Consider the Half Reactor.jmp sample data table. The data are derived from a design discussed in Box, Hunter, and Hunter (1978). We are interested in a model with main effects and two-way interactions. This example uses a model with fifteen parameters for a design with sixteen runs.
For this example, select all continuous factors, except the response, Percent Reacted, as the screening effects, X. Select Percent Reacted as the response Y. The screening platform constructs interactions automatically. This is in contrast to Fit Model, where you manually specify the interactions that you want to include in your model.
Traditional Saturated Half Reactor.jmp Design Output shows the result of using the Fit Model platform, where a factorial to degree 2 model is specified. This result illustrates why the Screening platform is needed.
Traditional Saturated Half Reactor.jmp Design Output
JMP can calculate parameter estimates, but degrees of freedom for error, standard errors, t-ratios, and p-values are all missing. Rather than use Fit Model, it is better to use the Screening platform, which specializes in getting the most information out of these situations, leading to a better model. The output from the Screening platform for the same data is shown in Half Reactor.jmp Screening Design Report.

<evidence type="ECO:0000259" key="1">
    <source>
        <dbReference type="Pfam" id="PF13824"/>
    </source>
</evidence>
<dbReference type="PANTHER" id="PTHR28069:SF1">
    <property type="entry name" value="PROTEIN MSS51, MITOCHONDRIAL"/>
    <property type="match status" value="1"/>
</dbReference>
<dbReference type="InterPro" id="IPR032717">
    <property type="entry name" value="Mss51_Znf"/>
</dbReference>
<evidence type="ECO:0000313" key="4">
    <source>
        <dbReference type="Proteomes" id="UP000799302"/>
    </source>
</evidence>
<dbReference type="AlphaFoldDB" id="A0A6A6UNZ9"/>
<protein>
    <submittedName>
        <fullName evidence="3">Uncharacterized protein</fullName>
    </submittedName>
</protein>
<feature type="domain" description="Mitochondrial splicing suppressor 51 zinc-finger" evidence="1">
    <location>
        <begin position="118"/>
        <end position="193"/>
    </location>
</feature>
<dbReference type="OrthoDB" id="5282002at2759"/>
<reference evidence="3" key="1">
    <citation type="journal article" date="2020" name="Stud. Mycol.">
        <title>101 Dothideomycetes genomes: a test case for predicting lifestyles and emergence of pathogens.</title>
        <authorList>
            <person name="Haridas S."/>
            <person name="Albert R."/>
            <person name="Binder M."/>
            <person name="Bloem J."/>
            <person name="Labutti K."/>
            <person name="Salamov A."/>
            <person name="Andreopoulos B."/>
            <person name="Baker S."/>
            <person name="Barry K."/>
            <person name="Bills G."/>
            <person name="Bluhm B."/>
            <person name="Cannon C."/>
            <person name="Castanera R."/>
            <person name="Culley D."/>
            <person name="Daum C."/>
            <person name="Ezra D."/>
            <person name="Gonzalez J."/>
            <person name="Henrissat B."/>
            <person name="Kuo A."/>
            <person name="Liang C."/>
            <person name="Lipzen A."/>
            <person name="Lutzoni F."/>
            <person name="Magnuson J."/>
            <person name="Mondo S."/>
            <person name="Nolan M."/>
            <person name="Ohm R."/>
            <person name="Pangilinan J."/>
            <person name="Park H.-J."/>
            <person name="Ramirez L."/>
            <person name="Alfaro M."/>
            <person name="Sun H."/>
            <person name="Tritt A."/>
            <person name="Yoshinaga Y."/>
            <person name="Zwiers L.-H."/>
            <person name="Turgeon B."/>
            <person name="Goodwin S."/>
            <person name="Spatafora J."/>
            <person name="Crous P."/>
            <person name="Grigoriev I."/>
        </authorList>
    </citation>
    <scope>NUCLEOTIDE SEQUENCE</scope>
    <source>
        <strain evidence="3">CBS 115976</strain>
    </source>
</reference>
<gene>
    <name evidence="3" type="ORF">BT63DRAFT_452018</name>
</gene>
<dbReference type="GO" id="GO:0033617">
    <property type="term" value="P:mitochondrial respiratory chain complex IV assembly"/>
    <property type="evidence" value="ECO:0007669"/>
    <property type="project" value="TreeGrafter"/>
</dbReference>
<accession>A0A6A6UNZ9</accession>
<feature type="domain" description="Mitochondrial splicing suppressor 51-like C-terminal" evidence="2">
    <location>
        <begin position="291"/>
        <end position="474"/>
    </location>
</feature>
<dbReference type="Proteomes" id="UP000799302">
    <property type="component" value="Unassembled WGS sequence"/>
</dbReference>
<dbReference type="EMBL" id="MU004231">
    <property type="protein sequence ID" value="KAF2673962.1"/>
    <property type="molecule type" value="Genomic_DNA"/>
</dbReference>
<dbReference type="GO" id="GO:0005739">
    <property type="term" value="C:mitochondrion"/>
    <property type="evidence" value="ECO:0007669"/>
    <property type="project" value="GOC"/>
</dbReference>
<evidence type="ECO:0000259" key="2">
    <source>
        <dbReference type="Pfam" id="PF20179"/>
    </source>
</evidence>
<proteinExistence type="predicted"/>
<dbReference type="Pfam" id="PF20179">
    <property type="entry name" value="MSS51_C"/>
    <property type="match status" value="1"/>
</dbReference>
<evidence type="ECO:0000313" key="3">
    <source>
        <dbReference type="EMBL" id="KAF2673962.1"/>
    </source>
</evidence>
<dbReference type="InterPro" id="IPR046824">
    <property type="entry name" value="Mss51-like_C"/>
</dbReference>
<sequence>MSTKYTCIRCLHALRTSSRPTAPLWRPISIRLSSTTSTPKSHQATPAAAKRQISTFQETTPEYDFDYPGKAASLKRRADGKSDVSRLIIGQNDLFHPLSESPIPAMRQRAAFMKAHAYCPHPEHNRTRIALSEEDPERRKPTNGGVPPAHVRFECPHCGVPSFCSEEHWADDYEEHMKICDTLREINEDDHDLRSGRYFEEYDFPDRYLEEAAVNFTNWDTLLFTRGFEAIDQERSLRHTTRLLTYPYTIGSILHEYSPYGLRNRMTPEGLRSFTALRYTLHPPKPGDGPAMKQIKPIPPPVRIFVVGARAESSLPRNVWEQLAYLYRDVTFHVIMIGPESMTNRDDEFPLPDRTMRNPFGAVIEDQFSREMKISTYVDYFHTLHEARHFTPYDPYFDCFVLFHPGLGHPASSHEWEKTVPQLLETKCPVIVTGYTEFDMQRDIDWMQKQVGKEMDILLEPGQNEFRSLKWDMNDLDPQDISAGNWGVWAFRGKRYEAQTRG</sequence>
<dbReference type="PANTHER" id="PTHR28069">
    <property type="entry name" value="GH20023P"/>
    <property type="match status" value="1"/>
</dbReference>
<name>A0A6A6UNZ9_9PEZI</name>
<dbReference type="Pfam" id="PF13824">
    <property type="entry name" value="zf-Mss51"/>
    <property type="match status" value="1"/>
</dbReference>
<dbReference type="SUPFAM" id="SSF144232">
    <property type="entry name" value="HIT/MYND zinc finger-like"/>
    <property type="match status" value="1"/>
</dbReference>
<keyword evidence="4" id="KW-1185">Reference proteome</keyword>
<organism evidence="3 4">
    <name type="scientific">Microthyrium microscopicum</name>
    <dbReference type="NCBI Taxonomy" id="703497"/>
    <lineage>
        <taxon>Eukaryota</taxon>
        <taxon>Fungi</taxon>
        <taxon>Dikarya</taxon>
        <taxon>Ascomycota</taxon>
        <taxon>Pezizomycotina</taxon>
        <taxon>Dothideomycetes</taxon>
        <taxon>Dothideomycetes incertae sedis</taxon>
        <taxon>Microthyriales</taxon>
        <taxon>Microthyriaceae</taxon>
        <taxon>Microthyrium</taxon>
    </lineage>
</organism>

Half Reactor.jmp Screening Design Report
Estimates labeled Contrast. Effects whose individual p-value is less than 0.1 are highlighted.
A t-ratio is calculated using Lenth’s PSE (pseudo-standard error). The PSE is shown below the Half Normal Plot.
Both individual and simultaneous p-values are shown. Those that are less than 0.05 are shown with an asterisk.
Buttons at the bottom of the report also operate on the highlighted variables. The Make Model button opens the Fit Model window using the current highlighted factors. The Run Model button runs the model immediately.
For this example, Catalyst, Temperature, and Concentration, along with two of their two-factor interactions, are selected.